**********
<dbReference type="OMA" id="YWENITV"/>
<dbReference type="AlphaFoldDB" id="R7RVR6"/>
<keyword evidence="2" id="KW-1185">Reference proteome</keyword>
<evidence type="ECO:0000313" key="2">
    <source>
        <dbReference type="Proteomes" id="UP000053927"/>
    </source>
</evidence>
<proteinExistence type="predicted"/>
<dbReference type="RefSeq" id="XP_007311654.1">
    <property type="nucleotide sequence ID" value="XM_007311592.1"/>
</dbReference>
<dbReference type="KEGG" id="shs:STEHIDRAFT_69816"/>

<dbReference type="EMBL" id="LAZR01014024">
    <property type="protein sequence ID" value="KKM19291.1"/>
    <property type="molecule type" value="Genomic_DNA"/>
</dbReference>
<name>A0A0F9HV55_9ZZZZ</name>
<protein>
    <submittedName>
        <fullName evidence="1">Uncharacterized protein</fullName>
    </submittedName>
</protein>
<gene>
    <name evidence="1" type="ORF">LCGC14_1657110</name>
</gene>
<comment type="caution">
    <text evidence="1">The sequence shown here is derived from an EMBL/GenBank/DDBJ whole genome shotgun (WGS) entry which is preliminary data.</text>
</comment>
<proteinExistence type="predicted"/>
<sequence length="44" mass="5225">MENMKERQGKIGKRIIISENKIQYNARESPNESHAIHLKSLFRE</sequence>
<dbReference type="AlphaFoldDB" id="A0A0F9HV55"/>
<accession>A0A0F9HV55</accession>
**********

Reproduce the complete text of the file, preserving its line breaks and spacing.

<dbReference type="OMA" id="YWENITV"/>
<dbReference type="AlphaFoldDB" id="R7RVR6"/>
<keyword evidence="2" id="KW-1185">Reference proteome</keyword>
<evidence type="ECO:0000313" key="2">
    <source>
        <dbReference type="Proteomes" id="UP000053927"/>
    </source>
</evidence>
<proteinExistence type="predicted"/>
<dbReference type="RefSeq" id="XP_007311654.1">
    <property type="nucleotide sequence ID" value="XM_007311592.1"/>
</dbReference>
<dbReference type="KEGG" id="shs:STEHIDRAFT_69816"/>

<dbReference type="EMBL" id="LAZR01014024">
    <property type="protein sequence ID" value="KKM19291.1"/>
    <property type="molecule type" value="Genomic_DNA"/>
</dbReference>
<name>A0A0F9HV55_9ZZZZ</name>
<protein>
    <submittedName>
        <fullName evidence="1">Uncharacterized protein</fullName>
    </submittedName>
</protein>
<gene>
    <name evidence="1" type="ORF">LCGC14_1657110</name>
</gene>
<comment type="caution">
    <text evidence="1">The sequence shown here is derived from an EMBL/GenBank/DDBJ whole genome shotgun (WGS) entry which is preliminary data.</text>
</comment>
<proteinExistence type="predicted"/>
<sequence length="44" mass="5225">MENMKERQGKIGKRIIISENKIQYNARESPNESHAIHLKSLFRE</sequence>
<dbReference type="AlphaFoldDB" id="A0A0F9HV55"/>
<accession>A0A0F9HV55</accession>